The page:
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Stanford, CA: Stanford University Press 2009.
US$75.00 (cloth ISBN 978-0-8047-6060-7);
US$27.95 (paper ISBN 978-0-8047-6061-4).
\u2018Philosophy and Europe are linked in more ways than one\u2019: that is the dominant theme of
this book. Gasch\u00e9\u2019s aim is \u2018to discuss the different conceptions of Europe in the works of
Husserl, Heidegger, Pato\u010dka, and Derrida. In short, this is a philosophical inquiry into
\u201cEurope\u201d, one that is exclusively restricted to elaborations of Europe within the
phenomenological tradition\u2019 (2). In our ironic, post-philosophical epoch, it seems
anachronistic and even foolish to write such an exhaustive philosophical treatise\u2014in
effect, four books in 412 pages. Despite this, Gasch\u00e9 offers an admirably unified
argument thanks to his constant focus on \u2018question Europe\u2019.
that Europe stands for the project of reshaping humankind in the light of a \u2018genuine\u2019
humanity\u2014a humanity that is much more than membership in a particular ethnicity.
Husserl\u2019s project aims to recreate the same \u2018breakthrough that takes place in early Greece
by thei rrupt i on into consciousness of the very concept of humanity itself as a concept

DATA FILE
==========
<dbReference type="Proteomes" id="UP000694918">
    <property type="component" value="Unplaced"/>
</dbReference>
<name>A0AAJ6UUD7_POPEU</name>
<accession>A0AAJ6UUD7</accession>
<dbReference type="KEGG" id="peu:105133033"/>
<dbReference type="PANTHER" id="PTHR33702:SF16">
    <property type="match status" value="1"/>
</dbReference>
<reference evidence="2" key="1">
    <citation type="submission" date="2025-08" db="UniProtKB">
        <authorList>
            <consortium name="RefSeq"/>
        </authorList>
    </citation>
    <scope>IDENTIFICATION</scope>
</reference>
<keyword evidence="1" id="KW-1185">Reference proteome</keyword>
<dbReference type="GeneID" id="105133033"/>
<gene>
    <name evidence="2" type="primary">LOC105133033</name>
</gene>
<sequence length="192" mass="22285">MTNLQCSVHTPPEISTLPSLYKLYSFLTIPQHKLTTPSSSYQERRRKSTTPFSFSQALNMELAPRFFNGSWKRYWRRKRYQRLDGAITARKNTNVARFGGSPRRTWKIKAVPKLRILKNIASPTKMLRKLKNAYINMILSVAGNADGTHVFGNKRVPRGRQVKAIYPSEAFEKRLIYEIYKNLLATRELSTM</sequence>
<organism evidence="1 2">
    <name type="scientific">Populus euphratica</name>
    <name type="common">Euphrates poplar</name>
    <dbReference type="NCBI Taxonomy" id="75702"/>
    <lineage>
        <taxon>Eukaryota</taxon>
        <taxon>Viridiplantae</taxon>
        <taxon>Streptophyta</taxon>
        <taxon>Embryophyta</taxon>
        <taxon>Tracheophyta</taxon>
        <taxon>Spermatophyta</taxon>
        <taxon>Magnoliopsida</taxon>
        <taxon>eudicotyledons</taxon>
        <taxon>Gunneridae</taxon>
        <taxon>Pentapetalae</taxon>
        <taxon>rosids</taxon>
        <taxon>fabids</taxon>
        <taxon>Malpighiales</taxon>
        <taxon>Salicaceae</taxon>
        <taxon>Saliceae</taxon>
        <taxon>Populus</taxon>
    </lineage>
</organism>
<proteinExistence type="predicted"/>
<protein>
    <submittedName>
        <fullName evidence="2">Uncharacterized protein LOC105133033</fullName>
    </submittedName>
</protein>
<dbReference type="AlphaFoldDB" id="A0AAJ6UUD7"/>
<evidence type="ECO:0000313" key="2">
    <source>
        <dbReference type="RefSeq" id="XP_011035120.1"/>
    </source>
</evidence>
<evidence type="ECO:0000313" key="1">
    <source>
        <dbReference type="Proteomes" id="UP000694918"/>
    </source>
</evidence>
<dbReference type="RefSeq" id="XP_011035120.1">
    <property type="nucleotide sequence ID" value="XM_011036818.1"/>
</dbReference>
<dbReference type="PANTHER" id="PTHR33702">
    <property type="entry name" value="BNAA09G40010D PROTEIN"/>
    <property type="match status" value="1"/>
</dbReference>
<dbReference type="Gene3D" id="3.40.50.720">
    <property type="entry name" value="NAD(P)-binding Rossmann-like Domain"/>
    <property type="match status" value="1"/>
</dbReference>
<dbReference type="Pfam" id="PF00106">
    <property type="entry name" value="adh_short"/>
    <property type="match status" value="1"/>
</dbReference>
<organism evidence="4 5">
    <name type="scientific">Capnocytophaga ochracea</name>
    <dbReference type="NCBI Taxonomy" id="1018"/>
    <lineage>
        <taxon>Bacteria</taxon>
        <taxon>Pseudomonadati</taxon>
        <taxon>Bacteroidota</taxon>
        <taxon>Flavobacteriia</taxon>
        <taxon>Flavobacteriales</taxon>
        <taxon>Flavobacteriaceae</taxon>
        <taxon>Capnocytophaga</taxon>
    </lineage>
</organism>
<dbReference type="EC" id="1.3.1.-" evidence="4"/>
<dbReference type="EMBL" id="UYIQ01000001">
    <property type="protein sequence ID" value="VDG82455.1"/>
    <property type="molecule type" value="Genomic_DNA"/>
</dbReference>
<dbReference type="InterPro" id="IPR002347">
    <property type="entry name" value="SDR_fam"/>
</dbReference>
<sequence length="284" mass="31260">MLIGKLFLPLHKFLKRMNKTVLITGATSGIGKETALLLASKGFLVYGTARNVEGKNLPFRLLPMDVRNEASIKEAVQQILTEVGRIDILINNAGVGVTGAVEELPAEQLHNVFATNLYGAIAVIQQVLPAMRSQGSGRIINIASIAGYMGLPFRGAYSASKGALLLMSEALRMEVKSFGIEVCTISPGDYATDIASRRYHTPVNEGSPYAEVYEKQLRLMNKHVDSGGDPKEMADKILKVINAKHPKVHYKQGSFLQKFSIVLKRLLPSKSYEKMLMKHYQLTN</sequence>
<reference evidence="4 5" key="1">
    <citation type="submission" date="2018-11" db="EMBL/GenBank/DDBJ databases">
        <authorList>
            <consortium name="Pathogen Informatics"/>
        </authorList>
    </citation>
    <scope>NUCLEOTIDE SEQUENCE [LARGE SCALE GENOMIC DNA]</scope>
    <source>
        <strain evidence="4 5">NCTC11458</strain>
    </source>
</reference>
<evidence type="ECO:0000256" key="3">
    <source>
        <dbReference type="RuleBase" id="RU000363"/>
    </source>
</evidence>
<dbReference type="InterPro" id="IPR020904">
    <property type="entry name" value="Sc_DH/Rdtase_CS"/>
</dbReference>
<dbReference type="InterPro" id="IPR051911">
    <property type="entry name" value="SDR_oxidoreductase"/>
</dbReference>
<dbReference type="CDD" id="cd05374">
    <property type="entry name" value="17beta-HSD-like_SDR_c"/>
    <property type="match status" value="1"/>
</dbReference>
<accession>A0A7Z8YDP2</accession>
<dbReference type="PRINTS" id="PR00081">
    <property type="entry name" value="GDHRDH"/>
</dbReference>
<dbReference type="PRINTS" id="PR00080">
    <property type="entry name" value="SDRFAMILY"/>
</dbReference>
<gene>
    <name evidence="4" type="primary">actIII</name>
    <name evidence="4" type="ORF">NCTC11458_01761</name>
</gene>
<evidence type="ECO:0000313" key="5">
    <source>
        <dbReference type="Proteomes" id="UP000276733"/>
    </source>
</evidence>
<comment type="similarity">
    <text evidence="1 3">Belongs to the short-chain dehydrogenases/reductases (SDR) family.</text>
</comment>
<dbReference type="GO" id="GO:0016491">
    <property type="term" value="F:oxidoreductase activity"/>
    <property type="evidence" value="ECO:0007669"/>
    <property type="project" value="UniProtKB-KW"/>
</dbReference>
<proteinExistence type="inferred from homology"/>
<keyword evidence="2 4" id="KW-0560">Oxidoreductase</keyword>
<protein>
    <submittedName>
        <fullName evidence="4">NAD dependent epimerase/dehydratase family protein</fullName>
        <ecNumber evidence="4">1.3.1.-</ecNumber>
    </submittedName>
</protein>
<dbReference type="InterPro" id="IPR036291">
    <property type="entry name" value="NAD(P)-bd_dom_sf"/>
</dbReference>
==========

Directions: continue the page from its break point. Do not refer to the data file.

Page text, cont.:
transcending all particular humanities\u2019 (26, my emphasis). According to Husserl, this
irruption gave rise to science. Husserl argues that the European project is based on the
idea of thinking and acting in view of what is universal. Although the European spirit is
born in Greece, it manifested itself again in the Renaissance, as something \u2018which is at
once a re-establishment (Nachstiftung) and a modification of the Greek primal
establishment\u2019 (44). But according to Husserl, the re-establishment realized in the
Renaissance was not just an irruption but a rebirth, and involved a critical questioning of
the tradition. Galileo, the exemplary scientist of the Renaissance, received the Greek
heritage in such a way that he \u2018did not feel the need to go into the manner in which the
accomplishment of idealization originally arose \u2026 or to occupy himself with questions
about the origins of apodictic, mathematical self-evidence\u2019 (49). Euclidian geometry and
ancient mathematics know only finite tasks: \u2018pure mathematics and geometry have their
origin in this method for securing intersubjective truth, and it is this origin that provides
them which their true meaning. This is the premise on the basis of which by taking the
achievements of these disciplines for granted, Galileo had become oblivious to
geometry\u2019s and mathematics\u2019 origin in the life-world that alone makes them meaningful
for humankind\u2019 (55). In brief, the modern sciences come into being bymodeling
themselves, thereby disconnecting from the pre-scientificl i f eworl d. Husserl\u2019s lifeworld is
not our everyday spatio-temporal world of bodily things, but rather the world of
straightforward intersubjective experiences. Within the lifeworld, we are also with others.
Husserl\u2019s man of everyday life is guided by thekatalon, the notion of the general or the
universal. This is the core of the idea of a universal science that irrupted for the first time
in Greece and that constitutes the idea of Europe.
Husserl\u2019s conception of this idea was criticized by Heidegger. For Heidegger,
what irrupted in ancient Greece is the thought of Being. As Gasch\u00e9 points out, \u2018in